A nuclear strategist from the MIT, said, “There is increasing evidence that India will not allow Pakistan to go first.” Since then, there has been speculation among the strategic circles that India might reconsider its no-first-use strategy. Let us analyse the different aspects of it.
Evolution of India’s nuclear doctrine
- Homi Jahangir Bhabha, the pioneer of India’s nuclear policy, made a decision in 1958 to extract plutonium from spent fuel at Trombay. And Estimates by several foreign countries – including the US – has been that India acquired nuclear weapon capability as early as the 1960s.
- But India was not relentless in its pursuit of nuclear weapons during this period and had not tested by the time the Nuclear Non-Proliferation Treaty (NPT) came into being in 1968.
- India conducted a “peaceful nuclear explosion” in 1974 – too late to be considered a nuclear weapon state by the NPT – and, unusually, it did not immediately weaponise.
- The decision to go ahead with a nuclear weapons program was only made in April 1979 in response to intelligence about Pakistan’s nuclear development, which accelerated following A.Q. Khan’s stealing of centrifuge technology from the Netherlands and a possible clandestine China-Pakistan agreement in 1976.
- Throughout the 1980s, India made fitful attempts at developing nuclear weapon capability while pursuing disarmament objectives. At the same time, during the 1980s and early 1990s, China transferred fissile material, missile production facilities and uranium enrichment equipment to Pakistan. Additionally, in Pakistan, nuclear control fell into the hands of the military, causing further anxiety in New Delhi.
- The decision for India to test a nuclear weapon was made in November 1995 by P.V. Narasimha Rao and preparations for a test began due to the following reasons
- in the early 1990s that Pakistan had successfully weaponised with Chinese assistance and had the ability to produce at least ten bombs.
- The perpetual extension of the NPT in 1995, which gave legal sanction to only five nuclear weapon powers, and negotiations towards a Comprehensive Test Ban Treaty (CTBT), which would have prevented all countries from conducting nuclear tests.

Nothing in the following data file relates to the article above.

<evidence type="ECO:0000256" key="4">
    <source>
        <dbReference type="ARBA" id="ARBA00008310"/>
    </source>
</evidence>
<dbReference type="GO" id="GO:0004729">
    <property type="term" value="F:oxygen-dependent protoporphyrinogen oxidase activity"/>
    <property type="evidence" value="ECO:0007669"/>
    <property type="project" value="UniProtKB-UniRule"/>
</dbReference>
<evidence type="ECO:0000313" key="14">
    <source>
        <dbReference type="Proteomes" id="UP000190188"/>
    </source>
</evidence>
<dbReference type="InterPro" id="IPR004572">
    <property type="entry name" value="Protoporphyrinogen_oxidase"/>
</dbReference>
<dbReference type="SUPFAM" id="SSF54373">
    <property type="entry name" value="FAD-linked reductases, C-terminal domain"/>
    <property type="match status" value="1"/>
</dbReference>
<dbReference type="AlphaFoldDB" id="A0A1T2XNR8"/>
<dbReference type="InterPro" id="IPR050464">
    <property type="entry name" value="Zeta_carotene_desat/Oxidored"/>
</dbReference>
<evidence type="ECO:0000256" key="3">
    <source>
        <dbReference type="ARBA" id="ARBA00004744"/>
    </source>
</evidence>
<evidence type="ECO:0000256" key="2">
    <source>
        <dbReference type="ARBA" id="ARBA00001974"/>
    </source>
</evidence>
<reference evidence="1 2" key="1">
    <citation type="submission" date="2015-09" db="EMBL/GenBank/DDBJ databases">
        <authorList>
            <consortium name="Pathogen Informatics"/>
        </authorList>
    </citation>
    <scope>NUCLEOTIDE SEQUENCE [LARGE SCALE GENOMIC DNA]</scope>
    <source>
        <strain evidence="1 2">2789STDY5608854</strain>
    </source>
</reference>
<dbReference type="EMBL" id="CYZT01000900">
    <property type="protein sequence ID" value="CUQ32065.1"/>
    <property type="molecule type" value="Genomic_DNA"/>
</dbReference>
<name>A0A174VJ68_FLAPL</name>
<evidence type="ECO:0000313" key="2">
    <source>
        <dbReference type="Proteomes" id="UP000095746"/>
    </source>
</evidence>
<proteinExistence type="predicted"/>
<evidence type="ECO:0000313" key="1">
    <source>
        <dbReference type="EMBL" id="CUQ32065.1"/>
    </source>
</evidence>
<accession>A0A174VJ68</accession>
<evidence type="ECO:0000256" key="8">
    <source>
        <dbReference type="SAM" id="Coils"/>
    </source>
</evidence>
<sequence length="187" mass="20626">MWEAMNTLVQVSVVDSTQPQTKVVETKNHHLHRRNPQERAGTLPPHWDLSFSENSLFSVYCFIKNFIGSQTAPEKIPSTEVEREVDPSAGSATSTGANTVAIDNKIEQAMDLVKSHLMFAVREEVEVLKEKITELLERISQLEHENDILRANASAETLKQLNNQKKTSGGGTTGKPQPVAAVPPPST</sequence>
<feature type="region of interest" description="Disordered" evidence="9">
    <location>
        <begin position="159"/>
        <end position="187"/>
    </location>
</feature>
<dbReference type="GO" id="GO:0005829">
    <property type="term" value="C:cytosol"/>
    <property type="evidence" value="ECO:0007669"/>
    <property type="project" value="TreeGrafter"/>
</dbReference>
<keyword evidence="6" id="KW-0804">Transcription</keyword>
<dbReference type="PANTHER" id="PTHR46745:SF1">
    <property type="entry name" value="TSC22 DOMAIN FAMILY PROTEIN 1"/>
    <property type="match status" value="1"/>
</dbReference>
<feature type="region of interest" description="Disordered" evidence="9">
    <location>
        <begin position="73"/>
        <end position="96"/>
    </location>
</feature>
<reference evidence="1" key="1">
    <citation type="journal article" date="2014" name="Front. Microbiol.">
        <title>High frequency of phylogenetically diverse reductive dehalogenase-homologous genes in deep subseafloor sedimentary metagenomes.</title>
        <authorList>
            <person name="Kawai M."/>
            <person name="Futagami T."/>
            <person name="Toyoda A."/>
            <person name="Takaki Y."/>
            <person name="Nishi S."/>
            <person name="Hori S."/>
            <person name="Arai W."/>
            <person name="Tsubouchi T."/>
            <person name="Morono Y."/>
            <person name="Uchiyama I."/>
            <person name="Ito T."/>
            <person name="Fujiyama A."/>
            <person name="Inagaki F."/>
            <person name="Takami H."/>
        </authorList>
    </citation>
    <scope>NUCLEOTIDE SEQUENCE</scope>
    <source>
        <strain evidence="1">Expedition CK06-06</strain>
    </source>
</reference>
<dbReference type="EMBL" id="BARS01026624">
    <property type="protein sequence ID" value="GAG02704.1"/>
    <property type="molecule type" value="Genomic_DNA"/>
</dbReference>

- India thus faced the very real prospect of two nuclear-armed adversaries (China and Pakistan) with which it had major territorial disputes. By being sandwiched between the NPT and CTBT, it also confronted an international regime that threatened to permanently legalise China’s arsenal, while denying India the right to conduct a nuclear test.
- Under US pressure and heading into elections, fraught with other issues, PVN Rao delayed the order to test. Atal Bihari Vajpayee came to power and after the Indian economy had strengthened itself enough to withstand international sanctions, bit the bullet and ordered the nuclear tests of 1998.
- After 1998 nuclear tests, a semi-official body known as the National Security Advisory Board (NSAB) was convened to deliberate a nuclear doctrine.
- In January 2003, India’s cabinet committee on security issued a short summary of India’s nuclear doctrine.
- Building and maintaining a credible minimum deterrenAt;
- Posture of “No First Use” nuclear weapons will only be used in retaliation against a nuclear attack on Indian territory or on Indian forces anywhere;
- Nuclear retaliation to a first strike will be massive and designed to inflict unacceptable damage.
- Nuclear retaliatory attacks can only be authorised by the civilian political leadership through the Nuclear Command Authority.
- Non-use of nuclear weapons against non-nuclear weapon states;
- However, in the event of a major attack against India, or Indian forces anywhere, by biological or chemical weapons, India will retain the option of retaliating with nuclear weapons;
- A continuance of strict controls on the export of nuclear and missile-related materials and technologies, participation in the Fissile Material Cutoff Treaty negotiations, and continued observance of the moratorium on nuclear tests.
- Continued commitment to the goal of a nuclear-weapon-free world, through global, verifiable and non-discriminatory nuclear disarmament.
The Nuclear Command Authority comprises a Political Council and an Executive Council.
- The Political Council is chaired by the Prime Minister. It is the sole body which can authorise the use of nuclear weapons.